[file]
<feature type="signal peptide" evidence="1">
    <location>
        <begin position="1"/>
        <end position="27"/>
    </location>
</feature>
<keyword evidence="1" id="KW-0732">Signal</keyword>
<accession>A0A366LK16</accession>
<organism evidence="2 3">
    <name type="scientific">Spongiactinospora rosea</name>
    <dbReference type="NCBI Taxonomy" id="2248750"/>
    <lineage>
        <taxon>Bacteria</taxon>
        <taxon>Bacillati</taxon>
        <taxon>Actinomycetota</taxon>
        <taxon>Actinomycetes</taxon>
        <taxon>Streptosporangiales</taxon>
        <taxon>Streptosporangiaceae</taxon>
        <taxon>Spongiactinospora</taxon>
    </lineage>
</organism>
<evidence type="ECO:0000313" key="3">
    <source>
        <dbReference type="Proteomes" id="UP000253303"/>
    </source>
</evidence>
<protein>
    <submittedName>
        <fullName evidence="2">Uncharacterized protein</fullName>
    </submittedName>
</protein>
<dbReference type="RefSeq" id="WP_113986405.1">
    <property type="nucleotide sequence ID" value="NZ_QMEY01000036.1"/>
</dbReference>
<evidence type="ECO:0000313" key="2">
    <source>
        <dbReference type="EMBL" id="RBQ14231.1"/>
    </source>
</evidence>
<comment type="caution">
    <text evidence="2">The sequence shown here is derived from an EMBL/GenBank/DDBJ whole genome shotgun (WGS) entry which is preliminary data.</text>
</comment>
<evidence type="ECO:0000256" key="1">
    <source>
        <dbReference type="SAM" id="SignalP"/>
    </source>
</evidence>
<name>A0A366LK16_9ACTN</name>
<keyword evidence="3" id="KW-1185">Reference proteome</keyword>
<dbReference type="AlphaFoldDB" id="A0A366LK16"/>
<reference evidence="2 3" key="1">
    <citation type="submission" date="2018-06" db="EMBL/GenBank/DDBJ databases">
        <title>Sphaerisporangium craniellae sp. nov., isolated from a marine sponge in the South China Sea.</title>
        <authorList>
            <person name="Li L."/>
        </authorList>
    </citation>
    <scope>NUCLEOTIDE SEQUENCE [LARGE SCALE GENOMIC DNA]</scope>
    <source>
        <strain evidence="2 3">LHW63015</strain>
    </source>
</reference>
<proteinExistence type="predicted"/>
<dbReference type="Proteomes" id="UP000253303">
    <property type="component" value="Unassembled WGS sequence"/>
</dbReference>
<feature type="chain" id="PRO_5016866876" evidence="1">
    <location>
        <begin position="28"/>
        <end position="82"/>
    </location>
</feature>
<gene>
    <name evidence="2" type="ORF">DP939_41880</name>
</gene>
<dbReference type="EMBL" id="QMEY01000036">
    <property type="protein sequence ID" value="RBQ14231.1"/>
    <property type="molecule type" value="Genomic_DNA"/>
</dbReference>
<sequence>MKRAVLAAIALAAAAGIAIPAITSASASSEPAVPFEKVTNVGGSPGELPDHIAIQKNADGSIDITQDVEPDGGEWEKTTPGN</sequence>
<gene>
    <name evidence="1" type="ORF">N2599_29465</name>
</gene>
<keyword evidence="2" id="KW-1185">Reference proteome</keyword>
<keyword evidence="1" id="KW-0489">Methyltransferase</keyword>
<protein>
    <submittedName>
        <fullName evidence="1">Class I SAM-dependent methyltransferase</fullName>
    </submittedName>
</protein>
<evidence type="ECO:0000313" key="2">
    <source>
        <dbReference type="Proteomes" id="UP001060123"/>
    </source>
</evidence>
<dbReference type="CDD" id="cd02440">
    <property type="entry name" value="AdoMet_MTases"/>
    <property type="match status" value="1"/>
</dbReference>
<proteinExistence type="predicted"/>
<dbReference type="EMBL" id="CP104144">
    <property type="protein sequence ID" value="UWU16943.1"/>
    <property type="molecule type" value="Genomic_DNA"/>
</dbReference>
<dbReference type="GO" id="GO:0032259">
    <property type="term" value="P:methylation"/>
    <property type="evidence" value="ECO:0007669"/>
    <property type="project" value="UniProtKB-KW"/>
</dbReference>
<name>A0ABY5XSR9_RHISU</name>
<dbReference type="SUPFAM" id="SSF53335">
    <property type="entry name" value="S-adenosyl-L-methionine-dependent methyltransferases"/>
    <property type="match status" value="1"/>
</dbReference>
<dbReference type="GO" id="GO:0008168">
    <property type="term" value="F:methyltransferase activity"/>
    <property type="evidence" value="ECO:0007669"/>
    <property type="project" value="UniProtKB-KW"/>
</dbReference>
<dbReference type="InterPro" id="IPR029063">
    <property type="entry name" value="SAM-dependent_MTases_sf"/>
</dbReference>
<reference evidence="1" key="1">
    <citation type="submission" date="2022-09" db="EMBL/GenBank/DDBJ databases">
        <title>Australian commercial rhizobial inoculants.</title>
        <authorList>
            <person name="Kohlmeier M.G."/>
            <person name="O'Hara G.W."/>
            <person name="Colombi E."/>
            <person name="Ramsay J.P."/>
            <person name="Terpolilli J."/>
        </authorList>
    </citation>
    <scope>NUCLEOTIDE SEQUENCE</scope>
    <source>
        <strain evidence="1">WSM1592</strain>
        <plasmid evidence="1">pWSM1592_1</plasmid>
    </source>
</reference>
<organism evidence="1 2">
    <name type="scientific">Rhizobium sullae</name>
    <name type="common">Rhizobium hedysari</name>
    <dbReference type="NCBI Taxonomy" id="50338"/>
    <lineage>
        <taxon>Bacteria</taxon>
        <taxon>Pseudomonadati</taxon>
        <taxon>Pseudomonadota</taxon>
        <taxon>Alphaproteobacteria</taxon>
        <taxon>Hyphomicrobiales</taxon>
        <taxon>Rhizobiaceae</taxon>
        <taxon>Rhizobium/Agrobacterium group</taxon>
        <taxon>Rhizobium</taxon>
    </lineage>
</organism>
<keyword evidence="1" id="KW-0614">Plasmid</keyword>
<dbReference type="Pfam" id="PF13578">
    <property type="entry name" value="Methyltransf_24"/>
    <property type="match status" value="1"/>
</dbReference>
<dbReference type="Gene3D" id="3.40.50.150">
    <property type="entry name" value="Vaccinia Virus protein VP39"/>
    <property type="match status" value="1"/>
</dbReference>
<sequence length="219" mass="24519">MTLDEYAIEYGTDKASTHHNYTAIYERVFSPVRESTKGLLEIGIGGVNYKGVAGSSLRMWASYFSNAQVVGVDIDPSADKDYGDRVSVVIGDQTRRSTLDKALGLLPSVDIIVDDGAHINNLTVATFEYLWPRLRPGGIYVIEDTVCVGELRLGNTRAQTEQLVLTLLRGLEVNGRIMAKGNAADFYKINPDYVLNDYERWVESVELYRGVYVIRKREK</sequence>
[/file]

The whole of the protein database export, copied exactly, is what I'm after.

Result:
<feature type="signal peptide" evidence="1">
    <location>
        <begin position="1"/>
        <end position="27"/>
    </location>
</feature>
<keyword evidence="1" id="KW-0732">Signal</keyword>
<accession>A0A366LK16</accession>
<organism evidence="2 3">
    <name type="scientific">Spongiactinospora rosea</name>
    <dbReference type="NCBI Taxonomy" id="2248750"/>
    <lineage>
        <taxon>Bacteria</taxon>
        <taxon>Bacillati</taxon>
        <taxon>Actinomycetota</taxon>
        <taxon>Actinomycetes</taxon>
        <taxon>Streptosporangiales</taxon>
        <taxon>Streptosporangiaceae</taxon>
        <taxon>Spongiactinospora</taxon>
    </lineage>
</organism>
<evidence type="ECO:0000313" key="3">
    <source>
        <dbReference type="Proteomes" id="UP000253303"/>
    </source>
</evidence>
<protein>
    <submittedName>
        <fullName evidence="2">Uncharacterized protein</fullName>
    </submittedName>
</protein>
<dbReference type="RefSeq" id="WP_113986405.1">
    <property type="nucleotide sequence ID" value="NZ_QMEY01000036.1"/>
</dbReference>
<evidence type="ECO:0000313" key="2">
    <source>
        <dbReference type="EMBL" id="RBQ14231.1"/>
    </source>
</evidence>
<comment type="caution">
    <text evidence="2">The sequence shown here is derived from an EMBL/GenBank/DDBJ whole genome shotgun (WGS) entry which is preliminary data.</text>
</comment>
<evidence type="ECO:0000256" key="1">
    <source>
        <dbReference type="SAM" id="SignalP"/>
    </source>
</evidence>
<name>A0A366LK16_9ACTN</name>
<keyword evidence="3" id="KW-1185">Reference proteome</keyword>
<dbReference type="AlphaFoldDB" id="A0A366LK16"/>
<reference evidence="2 3" key="1">
    <citation type="submission" date="2018-06" db="EMBL/GenBank/DDBJ databases">
        <title>Sphaerisporangium craniellae sp. nov., isolated from a marine sponge in the South China Sea.</title>
        <authorList>
            <person name="Li L."/>
        </authorList>
    </citation>
    <scope>NUCLEOTIDE SEQUENCE [LARGE SCALE GENOMIC DNA]</scope>
    <source>
        <strain evidence="2 3">LHW63015</strain>
    </source>
</reference>
<proteinExistence type="predicted"/>
<dbReference type="Proteomes" id="UP000253303">
    <property type="component" value="Unassembled WGS sequence"/>
</dbReference>
<feature type="chain" id="PRO_5016866876" evidence="1">
    <location>
        <begin position="28"/>
        <end position="82"/>
    </location>
</feature>
<gene>
    <name evidence="2" type="ORF">DP939_41880</name>
</gene>
<dbReference type="EMBL" id="QMEY01000036">
    <property type="protein sequence ID" value="RBQ14231.1"/>
    <property type="molecule type" value="Genomic_DNA"/>
</dbReference>
<sequence>MKRAVLAAIALAAAAGIAIPAITSASASSEPAVPFEKVTNVGGSPGELPDHIAIQKNADGSIDITQDVEPDGGEWEKTTPGN</sequence>
<gene>
    <name evidence="1" type="ORF">N2599_29465</name>
</gene>
<keyword evidence="2" id="KW-1185">Reference proteome</keyword>
<keyword evidence="1" id="KW-0489">Methyltransferase</keyword>
<protein>
    <submittedName>
        <fullName evidence="1">Class I SAM-dependent methyltransferase</fullName>
    </submittedName>
</protein>
<evidence type="ECO:0000313" key="2">
    <source>
        <dbReference type="Proteomes" id="UP001060123"/>
    </source>
</evidence>
<dbReference type="CDD" id="cd02440">
    <property type="entry name" value="AdoMet_MTases"/>
    <property type="match status" value="1"/>
</dbReference>
<proteinExistence type="predicted"/>
<dbReference type="EMBL" id="CP104144">
    <property type="protein sequence ID" value="UWU16943.1"/>
    <property type="molecule type" value="Genomic_DNA"/>
</dbReference>
<dbReference type="GO" id="GO:0032259">
    <property type="term" value="P:methylation"/>
    <property type="evidence" value="ECO:0007669"/>
    <property type="project" value="UniProtKB-KW"/>
</dbReference>
<name>A0ABY5XSR9_RHISU</name>
<dbReference type="SUPFAM" id="SSF53335">
    <property type="entry name" value="S-adenosyl-L-methionine-dependent methyltransferases"/>
    <property type="match status" value="1"/>
</dbReference>
<dbReference type="GO" id="GO:0008168">
    <property type="term" value="F:methyltransferase activity"/>
    <property type="evidence" value="ECO:0007669"/>
    <property type="project" value="UniProtKB-KW"/>
</dbReference>
<dbReference type="InterPro" id="IPR029063">
    <property type="entry name" value="SAM-dependent_MTases_sf"/>
</dbReference>
<reference evidence="1" key="1">
    <citation type="submission" date="2022-09" db="EMBL/GenBank/DDBJ databases">
        <title>Australian commercial rhizobial inoculants.</title>
        <authorList>
            <person name="Kohlmeier M.G."/>
            <person name="O'Hara G.W."/>
            <person name="Colombi E."/>
            <person name="Ramsay J.P."/>
            <person name="Terpolilli J."/>
        </authorList>
    </citation>
    <scope>NUCLEOTIDE SEQUENCE</scope>
    <source>
        <strain evidence="1">WSM1592</strain>
        <plasmid evidence="1">pWSM1592_1</plasmid>
    </source>
</reference>
<organism evidence="1 2">
    <name type="scientific">Rhizobium sullae</name>
    <name type="common">Rhizobium hedysari</name>
    <dbReference type="NCBI Taxonomy" id="50338"/>
    <lineage>
        <taxon>Bacteria</taxon>
        <taxon>Pseudomonadati</taxon>
        <taxon>Pseudomonadota</taxon>
        <taxon>Alphaproteobacteria</taxon>
        <taxon>Hyphomicrobiales</taxon>
        <taxon>Rhizobiaceae</taxon>
        <taxon>Rhizobium/Agrobacterium group</taxon>
        <taxon>Rhizobium</taxon>
    </lineage>
</organism>
<keyword evidence="1" id="KW-0614">Plasmid</keyword>
<dbReference type="Pfam" id="PF13578">
    <property type="entry name" value="Methyltransf_24"/>
    <property type="match status" value="1"/>
</dbReference>
<dbReference type="Gene3D" id="3.40.50.150">
    <property type="entry name" value="Vaccinia Virus protein VP39"/>
    <property type="match status" value="1"/>
</dbReference>
<sequence length="219" mass="24519">MTLDEYAIEYGTDKASTHHNYTAIYERVFSPVRESTKGLLEIGIGGVNYKGVAGSSLRMWASYFSNAQVVGVDIDPSADKDYGDRVSVVIGDQTRRSTLDKALGLLPSVDIIVDDGAHINNLTVATFEYLWPRLRPGGIYVIEDTVCVGELRLGNTRAQTEQLVLTLLRGLEVNGRIMAKGNAADFYKINPDYVLNDYERWVESVELYRGVYVIRKREK</sequence>